Writing a blog has its benefits. For a writer who’s used to editors dictating what prints and what gets deleted, it’s freeing to be able to decide your own fate. You get an audience, and increasingly people are getting book deals from their blogs. (That can go either way – sometimes what’s funny on the screen is not funny on the page.)

Obviously things in life come in pairs – so there’s a downside to blogging too. This is the teaching of Swami Vivekananda, a lecturer from the late 1800’s who I greatly admire. Hence, the drawbacks – anyone can read your blog. ANYONE.

So, my dad read my blog.

My blog is all about being gay, and I’ve only recently come out to my parents, and they’re not completely accepting yet. So him reading my fierce blog about how awesome it is to love girls was kind of frightening. I got this “comment” on my blog that said “cool blog – Dad” and I sort of freaked for a minute. I didn’t know what to do. Call him? Explain myself? Pretend it’s not really my blog? It took all of three minutes after seeing this comment in my email for me to receive a lengthier email response from him.

The essence of this response was “We love that you are so proud, and we are so proud of you too!”

It’s weird coming out on the internet. This is why I wanted to do it – there’s no unique way to come out anymore. It’s like, the world understands that there’s this “coming out process” and that it’s “Oh, so painful! Pitiful!” etc. etc. Well, if there’s anything I want in life it’s not to be pitiful and full of pain, and also not to be ordinary. This is why I wanted to blog about my “coming out process.” It’s a work in progress.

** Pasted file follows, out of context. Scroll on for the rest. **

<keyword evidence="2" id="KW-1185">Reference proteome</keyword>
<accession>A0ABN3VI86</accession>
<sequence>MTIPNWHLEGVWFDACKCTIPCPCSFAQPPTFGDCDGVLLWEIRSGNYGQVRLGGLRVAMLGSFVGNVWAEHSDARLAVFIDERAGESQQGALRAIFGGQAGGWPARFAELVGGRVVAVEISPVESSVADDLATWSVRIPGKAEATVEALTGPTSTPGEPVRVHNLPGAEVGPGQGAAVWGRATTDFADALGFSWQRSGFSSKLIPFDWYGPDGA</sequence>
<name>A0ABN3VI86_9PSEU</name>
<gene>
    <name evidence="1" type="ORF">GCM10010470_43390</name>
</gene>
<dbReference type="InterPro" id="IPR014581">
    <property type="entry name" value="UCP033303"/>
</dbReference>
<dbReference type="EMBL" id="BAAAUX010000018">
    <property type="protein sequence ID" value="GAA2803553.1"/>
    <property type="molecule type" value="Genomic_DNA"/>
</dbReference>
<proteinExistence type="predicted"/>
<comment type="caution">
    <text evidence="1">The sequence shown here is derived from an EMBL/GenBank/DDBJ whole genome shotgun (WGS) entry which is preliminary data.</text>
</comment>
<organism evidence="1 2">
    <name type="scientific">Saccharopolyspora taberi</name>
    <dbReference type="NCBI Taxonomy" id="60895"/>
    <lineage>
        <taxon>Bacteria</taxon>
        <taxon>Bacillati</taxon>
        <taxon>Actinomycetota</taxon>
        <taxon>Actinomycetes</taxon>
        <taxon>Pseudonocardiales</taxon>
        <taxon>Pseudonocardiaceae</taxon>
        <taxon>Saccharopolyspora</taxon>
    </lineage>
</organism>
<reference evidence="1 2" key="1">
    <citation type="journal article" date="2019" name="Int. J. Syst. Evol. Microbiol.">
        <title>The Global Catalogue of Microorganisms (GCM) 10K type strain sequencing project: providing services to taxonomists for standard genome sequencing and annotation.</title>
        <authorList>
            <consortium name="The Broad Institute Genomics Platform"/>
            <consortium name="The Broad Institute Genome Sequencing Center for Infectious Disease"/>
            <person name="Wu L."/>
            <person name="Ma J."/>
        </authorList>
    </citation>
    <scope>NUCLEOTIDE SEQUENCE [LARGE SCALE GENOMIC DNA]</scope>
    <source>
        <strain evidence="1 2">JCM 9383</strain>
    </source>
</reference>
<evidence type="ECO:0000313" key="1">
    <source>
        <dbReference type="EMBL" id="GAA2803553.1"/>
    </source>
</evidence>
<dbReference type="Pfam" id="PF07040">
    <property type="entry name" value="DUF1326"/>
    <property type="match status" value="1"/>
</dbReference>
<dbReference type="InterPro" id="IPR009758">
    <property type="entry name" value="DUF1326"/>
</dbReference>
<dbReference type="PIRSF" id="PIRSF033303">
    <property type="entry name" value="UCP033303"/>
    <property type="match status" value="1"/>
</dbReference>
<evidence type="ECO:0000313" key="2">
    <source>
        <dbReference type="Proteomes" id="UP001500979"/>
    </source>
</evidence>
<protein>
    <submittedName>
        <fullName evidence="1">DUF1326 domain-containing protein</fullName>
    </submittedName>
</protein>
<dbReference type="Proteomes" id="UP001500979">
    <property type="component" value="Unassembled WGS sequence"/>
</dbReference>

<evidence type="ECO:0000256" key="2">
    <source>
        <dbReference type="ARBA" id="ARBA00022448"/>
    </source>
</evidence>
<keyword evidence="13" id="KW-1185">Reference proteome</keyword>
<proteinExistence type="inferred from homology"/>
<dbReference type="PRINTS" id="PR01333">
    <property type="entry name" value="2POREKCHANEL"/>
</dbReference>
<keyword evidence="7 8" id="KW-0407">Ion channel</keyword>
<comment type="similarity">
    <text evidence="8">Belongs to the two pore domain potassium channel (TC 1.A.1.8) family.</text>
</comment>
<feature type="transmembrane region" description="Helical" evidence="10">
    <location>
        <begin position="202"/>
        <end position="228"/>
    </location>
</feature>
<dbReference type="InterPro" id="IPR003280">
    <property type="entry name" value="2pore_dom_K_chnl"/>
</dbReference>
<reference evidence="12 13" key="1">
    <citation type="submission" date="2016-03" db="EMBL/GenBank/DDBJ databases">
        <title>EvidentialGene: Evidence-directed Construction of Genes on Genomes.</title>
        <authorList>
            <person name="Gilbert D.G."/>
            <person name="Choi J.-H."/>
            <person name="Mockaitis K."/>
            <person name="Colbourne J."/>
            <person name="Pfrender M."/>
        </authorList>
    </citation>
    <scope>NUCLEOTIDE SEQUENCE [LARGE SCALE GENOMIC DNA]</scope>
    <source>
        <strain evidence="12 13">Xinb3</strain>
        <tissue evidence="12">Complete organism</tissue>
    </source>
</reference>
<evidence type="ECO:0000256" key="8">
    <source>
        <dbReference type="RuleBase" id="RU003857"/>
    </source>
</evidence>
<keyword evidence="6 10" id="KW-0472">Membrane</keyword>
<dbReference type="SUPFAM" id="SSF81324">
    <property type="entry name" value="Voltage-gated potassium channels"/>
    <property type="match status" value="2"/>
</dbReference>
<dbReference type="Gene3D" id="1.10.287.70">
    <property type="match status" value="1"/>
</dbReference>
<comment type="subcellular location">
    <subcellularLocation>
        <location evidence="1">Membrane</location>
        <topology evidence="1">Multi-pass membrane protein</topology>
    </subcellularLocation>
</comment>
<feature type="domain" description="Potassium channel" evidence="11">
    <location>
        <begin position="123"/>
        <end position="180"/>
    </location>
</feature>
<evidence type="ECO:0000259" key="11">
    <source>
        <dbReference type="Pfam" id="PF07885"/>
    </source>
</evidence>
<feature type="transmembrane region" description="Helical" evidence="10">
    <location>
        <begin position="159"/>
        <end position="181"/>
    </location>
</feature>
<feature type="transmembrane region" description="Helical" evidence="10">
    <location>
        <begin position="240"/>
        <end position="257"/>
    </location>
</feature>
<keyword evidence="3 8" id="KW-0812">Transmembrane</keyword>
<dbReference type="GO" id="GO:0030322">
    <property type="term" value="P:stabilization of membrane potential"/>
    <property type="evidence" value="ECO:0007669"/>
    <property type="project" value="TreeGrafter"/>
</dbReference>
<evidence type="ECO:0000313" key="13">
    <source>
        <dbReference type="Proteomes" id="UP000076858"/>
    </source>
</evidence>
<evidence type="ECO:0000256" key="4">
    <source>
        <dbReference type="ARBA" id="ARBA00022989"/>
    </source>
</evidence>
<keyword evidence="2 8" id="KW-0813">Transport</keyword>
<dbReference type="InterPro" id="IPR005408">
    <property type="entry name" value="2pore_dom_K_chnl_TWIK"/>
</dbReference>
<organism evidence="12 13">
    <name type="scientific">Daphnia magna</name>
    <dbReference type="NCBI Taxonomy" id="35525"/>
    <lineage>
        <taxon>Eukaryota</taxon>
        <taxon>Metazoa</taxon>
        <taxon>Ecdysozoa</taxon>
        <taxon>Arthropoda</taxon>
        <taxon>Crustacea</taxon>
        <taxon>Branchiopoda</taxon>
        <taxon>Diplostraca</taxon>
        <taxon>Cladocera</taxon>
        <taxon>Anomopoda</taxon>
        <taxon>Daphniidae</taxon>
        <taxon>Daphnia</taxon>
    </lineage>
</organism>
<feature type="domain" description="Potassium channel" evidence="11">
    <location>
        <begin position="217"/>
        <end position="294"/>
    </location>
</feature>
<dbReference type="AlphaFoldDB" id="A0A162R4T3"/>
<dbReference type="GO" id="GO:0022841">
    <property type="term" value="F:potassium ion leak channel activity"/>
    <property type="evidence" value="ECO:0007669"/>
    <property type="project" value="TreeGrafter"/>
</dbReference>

I wanted to come out in a very strong way, and to chronicle it. And the journal of yesteryear is the blog of today. My mom won’t be reading my little flowery journal from 6th grade anymore – she’ll Google my name and come up with “Orange Coat Girl” (this is also how she got wind of a vaguely risque-in-a-Miley-Cyrus-way photo shoot that I did with an ex-boyfriend, the photos were posted on Facebook, and my dad joined Facebook).

The only appropriate response to my dad’s email of approval was tears, excitement, relief, overarching joy. I called all my friends. I said “they’re ready!” My parents are finally going to be able to get to know all of me.

The reason for this blog post? It opens up a new door. I haven’t written a post in a while, but that’s not for lack of contemplation. I didn’t have a lot of time, but I also didn’t have a lot to say. There were a lot of thoughts, but none appropriate for the whole world to see, until now.

You know how your parents tell you they will always love you no matter what? No kid really believes that. But now, I do.

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